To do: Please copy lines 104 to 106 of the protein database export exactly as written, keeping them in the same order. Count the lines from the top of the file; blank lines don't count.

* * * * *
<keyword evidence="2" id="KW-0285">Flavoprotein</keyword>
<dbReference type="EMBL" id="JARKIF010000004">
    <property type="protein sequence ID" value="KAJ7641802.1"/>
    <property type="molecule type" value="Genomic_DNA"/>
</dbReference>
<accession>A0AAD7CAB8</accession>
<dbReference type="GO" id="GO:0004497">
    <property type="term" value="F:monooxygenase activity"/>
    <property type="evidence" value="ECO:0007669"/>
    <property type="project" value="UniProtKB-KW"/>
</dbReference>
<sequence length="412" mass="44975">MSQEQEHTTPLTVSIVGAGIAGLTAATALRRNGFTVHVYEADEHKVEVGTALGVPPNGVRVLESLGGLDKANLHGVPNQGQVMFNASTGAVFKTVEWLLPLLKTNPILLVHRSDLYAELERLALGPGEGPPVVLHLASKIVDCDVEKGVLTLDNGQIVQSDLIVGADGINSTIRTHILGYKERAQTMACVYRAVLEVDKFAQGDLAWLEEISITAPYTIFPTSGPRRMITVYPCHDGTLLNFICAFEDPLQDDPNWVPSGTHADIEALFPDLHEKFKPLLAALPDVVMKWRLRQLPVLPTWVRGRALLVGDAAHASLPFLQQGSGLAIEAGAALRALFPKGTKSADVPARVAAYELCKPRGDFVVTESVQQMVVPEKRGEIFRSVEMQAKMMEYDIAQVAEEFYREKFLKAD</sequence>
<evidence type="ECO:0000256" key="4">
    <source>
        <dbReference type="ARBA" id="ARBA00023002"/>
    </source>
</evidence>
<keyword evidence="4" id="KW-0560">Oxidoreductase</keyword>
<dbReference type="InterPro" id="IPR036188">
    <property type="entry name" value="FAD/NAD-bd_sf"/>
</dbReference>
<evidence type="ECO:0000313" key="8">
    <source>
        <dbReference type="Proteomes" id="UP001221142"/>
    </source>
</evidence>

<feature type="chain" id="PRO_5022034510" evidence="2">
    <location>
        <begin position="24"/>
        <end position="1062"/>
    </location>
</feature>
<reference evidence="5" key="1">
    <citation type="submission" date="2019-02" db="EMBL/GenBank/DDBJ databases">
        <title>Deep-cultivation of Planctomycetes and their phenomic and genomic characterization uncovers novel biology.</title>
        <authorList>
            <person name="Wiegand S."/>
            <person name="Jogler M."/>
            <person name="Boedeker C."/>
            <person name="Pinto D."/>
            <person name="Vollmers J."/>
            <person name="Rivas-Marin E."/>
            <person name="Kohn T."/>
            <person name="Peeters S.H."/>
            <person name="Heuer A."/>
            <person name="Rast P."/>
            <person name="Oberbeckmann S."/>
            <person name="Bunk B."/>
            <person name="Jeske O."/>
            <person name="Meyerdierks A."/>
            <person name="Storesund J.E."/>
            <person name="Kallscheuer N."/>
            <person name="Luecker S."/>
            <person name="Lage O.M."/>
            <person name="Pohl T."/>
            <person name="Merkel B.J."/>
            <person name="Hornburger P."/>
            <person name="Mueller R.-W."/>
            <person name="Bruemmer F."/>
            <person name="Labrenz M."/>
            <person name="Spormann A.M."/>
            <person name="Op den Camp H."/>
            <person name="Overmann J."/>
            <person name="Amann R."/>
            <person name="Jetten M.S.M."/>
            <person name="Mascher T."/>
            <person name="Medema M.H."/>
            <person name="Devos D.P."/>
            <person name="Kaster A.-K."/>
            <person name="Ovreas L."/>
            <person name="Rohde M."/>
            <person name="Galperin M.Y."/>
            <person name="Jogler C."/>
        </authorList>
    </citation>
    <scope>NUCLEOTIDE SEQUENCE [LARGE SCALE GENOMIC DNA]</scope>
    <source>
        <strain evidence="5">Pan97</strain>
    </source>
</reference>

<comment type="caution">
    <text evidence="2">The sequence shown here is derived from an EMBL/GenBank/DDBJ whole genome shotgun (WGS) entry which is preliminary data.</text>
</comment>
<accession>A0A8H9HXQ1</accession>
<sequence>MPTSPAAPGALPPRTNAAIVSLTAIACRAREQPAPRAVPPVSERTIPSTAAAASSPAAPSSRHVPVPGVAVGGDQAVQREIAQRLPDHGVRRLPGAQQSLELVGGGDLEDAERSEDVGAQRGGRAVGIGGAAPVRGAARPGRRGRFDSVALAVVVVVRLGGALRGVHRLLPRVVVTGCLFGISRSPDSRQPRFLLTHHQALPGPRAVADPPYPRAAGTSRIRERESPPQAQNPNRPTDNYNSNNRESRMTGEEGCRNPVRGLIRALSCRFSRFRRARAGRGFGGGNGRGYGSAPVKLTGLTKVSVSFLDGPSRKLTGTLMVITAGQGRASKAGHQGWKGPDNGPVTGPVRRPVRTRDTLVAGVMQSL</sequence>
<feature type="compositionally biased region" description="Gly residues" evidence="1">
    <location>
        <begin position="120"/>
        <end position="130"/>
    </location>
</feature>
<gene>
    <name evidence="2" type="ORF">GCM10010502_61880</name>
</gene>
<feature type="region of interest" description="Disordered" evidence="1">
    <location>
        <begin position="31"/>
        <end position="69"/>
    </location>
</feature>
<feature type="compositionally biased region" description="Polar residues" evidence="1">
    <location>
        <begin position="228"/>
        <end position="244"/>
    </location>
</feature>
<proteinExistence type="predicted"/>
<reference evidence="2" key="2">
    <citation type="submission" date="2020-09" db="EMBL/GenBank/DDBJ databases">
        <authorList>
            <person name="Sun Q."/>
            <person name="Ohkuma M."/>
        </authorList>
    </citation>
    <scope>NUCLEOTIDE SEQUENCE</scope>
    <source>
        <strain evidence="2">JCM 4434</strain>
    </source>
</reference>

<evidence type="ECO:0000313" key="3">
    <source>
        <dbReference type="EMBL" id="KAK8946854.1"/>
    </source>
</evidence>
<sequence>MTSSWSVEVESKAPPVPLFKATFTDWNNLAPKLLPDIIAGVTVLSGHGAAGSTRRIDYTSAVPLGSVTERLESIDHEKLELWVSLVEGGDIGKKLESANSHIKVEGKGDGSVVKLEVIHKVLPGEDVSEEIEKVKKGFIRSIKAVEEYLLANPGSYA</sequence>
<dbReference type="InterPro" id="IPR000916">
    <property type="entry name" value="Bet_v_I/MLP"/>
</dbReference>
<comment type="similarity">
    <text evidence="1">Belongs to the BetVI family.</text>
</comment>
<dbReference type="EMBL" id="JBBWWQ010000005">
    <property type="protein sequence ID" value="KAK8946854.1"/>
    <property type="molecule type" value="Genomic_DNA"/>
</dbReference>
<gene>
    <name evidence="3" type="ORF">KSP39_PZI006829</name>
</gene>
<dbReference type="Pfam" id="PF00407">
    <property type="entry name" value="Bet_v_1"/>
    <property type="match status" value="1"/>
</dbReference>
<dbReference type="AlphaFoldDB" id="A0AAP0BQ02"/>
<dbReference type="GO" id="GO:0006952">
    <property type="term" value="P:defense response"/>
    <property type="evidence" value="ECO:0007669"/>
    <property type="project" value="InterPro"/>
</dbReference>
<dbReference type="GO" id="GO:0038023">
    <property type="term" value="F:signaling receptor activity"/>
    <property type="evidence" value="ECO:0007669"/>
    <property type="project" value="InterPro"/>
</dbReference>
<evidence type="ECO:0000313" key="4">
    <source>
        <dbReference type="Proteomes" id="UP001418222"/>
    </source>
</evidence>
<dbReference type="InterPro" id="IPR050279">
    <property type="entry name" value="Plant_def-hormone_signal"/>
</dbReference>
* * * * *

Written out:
        <end position="244"/>
    </location>
</feature>